CDA's 96 K1500 build

CDA

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Jan 31, 2012
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#1
Hey all,
First off saying Hello First few posts here on FSC, been lurking for a long time but now going to dive in and start a build thread of my own. Story goes,


Six months ago I bought my 5 speed K1500 for super short money with a MMI plow and a 4.3 with a spun rod bearing.

^brandy new to me^

So I swapped in another 4.3 and two months later spun a bearing on the highway and blew a hole in the side of the motor.

^like this^

Swapped in another 4.3 and had the intake manifold gasket go bad, replaced that. And two days later while on a little off roading trip and accidentally took the truck swimming and killed that motor (water in the oil, again with the rod bearings :banghead:).

^Pro Tip: Don't trust friends "memory" of trails, It gets expensive quick^

At this point I decided to scrap the v6 truck as all these things must have been signs that it is not meant to be, and go with something more appropriate and purpose built to what I'm going to do with it.


Some background info, the truck does about 80% on road and 20% off road and some late night Toyota and Jeep recovery missions. Also it's the brute of a little garage I work at a day or so a week(www.clydesrepair.com), so it will be pulling trailers, hauling engines, transmissions, parts and all sorts of stuff.

Truck: 96' K1500
Color: Victory Red
Tcase: NP241C
Trans: NV3500
Rear: Stock 10 Bolt
Engine: Effed' 4.3L


Based on what I do I'm thinking this is what I'd like to finish with
14 Bolt rear
SAS someday (obviously)
4-6 inches of lift
35 12.5 15 tires
Selectable Lockers
NV4500 with the 6.34 first
Full lighting setup (off road lights, fog lights, reverse lights, rock lights, work lights)
Dual 10k winches(front, rear)
Front and rear bumpers
Protect the frame with POR15
Skidplates
A winch in the bed for loading atv's and other things
350 sbc carbed
HEI ignition
Air gap manifold
Shorty headers
All aluminum dual core radiator
Dual e-fans
Aftermarket Oil cooler
Dual batteries
Switch panel for accessories
Aftermarket gauges (oil temp, oil pressure, water temp)
Navi radio with provisions for bread crumbs and a rear facing rear axle camera (watch for rocks!)
10" sub
Speaker upgrades (marine!)
3 chan amp
CB radio with PA
Scanner
Inverter

The list is long and will continue growing I'm sure. Alot of the things on that list are under way or almost completed as I have had the truck off the road for almost a month now and some of those things have been done already but im gonna throw them up later before I start to do daily coverage haha. I'll follow sometime soon with posts on the specific projects and more details.
Here we go!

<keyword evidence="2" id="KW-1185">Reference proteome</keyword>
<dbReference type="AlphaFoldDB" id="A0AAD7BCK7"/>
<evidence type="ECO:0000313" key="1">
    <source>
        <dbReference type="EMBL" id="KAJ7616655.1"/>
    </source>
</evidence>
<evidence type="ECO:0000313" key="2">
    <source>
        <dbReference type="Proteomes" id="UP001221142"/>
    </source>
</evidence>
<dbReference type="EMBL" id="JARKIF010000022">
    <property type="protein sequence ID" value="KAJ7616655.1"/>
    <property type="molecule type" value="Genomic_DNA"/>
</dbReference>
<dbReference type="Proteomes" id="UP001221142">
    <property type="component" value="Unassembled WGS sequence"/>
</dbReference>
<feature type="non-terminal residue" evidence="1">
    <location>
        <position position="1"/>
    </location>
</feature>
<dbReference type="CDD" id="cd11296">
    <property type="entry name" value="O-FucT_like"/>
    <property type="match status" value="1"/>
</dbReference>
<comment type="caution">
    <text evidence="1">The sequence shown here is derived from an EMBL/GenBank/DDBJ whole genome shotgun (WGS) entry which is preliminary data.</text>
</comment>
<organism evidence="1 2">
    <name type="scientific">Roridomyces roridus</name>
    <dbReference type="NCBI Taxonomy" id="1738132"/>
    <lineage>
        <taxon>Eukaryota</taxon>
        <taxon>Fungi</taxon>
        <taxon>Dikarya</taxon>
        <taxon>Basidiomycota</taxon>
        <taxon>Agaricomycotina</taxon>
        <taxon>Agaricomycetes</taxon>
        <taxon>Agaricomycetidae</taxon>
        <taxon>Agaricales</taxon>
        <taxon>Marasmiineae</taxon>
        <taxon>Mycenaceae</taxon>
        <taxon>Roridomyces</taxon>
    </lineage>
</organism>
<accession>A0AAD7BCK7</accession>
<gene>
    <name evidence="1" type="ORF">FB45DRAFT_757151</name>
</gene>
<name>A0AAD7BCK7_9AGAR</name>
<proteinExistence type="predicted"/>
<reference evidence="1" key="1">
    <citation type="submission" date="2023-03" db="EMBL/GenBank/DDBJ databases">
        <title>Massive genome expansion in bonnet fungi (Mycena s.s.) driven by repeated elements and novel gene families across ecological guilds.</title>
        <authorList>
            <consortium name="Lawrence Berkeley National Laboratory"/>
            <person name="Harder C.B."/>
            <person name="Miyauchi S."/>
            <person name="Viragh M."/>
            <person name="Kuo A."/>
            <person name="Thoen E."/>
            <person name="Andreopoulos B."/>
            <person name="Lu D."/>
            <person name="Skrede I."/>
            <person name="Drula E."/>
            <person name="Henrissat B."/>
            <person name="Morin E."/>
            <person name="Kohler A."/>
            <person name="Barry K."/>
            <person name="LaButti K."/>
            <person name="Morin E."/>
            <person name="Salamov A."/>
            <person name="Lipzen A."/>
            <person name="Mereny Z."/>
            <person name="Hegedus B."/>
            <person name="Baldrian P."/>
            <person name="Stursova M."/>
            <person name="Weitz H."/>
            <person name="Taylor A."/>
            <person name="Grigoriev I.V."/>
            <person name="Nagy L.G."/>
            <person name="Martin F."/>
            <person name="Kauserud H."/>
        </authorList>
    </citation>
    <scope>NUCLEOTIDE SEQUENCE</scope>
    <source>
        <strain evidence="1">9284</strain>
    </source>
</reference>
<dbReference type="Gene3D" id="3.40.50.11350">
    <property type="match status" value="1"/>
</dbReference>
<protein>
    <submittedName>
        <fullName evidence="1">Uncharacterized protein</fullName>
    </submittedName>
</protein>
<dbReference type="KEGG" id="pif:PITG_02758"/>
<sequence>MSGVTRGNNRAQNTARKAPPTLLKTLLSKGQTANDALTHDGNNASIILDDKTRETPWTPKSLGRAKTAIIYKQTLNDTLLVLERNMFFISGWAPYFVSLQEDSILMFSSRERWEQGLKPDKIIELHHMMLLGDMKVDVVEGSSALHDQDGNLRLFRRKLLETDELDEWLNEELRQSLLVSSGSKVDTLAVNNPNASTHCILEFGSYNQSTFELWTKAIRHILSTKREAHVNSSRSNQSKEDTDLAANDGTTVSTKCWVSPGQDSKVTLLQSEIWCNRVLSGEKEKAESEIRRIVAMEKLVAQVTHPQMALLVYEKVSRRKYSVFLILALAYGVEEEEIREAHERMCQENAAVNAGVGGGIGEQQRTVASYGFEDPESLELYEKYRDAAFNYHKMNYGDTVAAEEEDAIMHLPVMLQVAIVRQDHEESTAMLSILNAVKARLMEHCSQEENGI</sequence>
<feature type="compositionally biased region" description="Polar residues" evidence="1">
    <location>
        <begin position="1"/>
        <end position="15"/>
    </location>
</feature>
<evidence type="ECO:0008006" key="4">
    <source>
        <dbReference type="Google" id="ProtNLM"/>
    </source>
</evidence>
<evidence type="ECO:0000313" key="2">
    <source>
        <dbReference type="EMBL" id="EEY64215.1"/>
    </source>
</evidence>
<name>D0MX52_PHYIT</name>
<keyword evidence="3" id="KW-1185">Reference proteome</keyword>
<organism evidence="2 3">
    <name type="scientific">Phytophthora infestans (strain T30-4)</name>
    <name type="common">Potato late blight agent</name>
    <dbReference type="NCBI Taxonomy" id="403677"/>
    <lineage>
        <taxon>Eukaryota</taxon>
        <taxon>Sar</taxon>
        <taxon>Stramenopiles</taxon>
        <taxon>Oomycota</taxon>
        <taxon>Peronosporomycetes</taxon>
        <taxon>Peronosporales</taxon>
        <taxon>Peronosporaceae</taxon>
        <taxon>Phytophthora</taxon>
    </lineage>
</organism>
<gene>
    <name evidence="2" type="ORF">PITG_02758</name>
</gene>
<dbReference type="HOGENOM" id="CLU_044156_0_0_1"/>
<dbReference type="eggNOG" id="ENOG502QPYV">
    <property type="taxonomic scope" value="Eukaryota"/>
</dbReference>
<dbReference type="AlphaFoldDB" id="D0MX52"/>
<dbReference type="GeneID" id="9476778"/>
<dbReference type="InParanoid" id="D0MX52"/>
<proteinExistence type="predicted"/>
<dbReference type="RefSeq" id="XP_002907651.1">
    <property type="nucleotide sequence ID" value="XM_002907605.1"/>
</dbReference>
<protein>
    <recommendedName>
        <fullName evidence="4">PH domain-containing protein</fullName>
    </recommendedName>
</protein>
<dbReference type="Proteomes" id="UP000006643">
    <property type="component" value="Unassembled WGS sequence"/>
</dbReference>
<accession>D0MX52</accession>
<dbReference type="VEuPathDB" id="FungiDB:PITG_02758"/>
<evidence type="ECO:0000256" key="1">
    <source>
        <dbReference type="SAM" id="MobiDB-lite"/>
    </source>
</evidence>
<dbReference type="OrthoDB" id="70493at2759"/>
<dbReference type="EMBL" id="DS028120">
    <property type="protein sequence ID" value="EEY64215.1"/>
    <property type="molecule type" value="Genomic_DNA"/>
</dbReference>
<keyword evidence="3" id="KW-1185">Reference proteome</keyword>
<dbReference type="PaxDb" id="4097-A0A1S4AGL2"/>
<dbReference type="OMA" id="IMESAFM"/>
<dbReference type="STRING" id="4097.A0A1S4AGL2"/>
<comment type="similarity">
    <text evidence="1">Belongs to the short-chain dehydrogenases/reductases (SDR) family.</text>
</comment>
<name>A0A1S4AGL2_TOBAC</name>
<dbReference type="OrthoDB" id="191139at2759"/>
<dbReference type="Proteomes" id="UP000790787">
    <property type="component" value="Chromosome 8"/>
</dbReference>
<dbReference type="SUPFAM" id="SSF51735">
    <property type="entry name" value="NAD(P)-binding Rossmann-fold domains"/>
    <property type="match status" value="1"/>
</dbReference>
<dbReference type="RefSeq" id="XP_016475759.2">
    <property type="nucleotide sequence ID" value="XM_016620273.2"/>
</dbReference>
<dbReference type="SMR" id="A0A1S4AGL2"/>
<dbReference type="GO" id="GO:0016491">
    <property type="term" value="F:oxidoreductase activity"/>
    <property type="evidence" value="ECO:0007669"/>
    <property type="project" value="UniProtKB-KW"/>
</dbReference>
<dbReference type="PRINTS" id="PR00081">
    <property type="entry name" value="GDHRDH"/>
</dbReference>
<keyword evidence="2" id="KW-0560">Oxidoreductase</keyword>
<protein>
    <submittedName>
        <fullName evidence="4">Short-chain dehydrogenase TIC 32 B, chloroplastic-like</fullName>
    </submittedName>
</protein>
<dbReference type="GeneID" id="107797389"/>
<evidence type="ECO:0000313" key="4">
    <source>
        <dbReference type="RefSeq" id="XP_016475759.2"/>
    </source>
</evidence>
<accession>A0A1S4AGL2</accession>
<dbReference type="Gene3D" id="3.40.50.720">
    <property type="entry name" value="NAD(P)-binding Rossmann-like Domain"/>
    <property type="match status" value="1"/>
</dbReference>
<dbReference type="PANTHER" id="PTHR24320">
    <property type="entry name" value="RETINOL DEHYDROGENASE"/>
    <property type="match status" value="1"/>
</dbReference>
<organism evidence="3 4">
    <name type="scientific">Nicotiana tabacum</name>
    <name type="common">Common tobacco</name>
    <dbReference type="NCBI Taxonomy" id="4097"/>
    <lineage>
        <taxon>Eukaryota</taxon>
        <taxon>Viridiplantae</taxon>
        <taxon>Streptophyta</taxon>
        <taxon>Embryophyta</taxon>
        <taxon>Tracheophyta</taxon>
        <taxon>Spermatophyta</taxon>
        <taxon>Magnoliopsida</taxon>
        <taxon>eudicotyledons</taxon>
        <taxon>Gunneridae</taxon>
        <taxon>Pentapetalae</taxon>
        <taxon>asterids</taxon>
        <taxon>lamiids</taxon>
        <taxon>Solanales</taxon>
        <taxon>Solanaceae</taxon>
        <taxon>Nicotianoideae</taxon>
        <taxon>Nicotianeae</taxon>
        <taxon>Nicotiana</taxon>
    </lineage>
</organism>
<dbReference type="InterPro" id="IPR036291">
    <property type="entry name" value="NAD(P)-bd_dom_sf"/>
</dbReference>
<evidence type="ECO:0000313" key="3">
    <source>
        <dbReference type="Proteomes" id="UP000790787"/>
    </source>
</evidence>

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CDA

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#4
Re: CDA's 96 K1500 build

Next update, gonna try and cram a quick overview of everything that I have done to the truck since that picture of the day after I picked it up to right before it drowned.

OIL COOLER INSTALL
The oil cooler fits nicely between the support and the radiator. The oil filter is completely hidden behind the grill when it is installed on the vehicle. The lights, power steering cooler, oil cooler, and plow wires are neatly concealed behind the grill of the truck.

^everything installed^


^View of the oil cooler from the radiator side^

ROCK CAMERA AND AVIC-N3
While the truck was apart the first time I installed a rear view camera and a Pioneer AVIC-N3 nav unit. The rear view camera serves a special purpose, the camera is focused on showing the driver what is coming up on the rear tires and more importantly what the clearance between an obstacle and the rear differential. Incorporated into the navigation software and hardware on the N3 are a host of sensors it provides a magnetic compass, accelerometer, and inclineometer which are used to measure compass direction, acceleration, deceleration, yaw, roll, pitch, and incline . These parameters can be displayed on the screen at any time while in the navigation mode and are very interesting to watch while navigating different terrain in different conditions. The N3 has a fantastic road GPS built in and is also able to leave breadcrumbs on the map when the truck is traveling off the road. The NavTEQ maps have bodies of water, streams, and rivers built into the base map so it is useful both on and off road. The 7 inch touchscreen allows both *navigation and cameras to be toggled with ease. One nice feature is that even with the flip down screen closed the unit has a small LCD screen on the front of the face to show the current track or song that is playing and any other important information.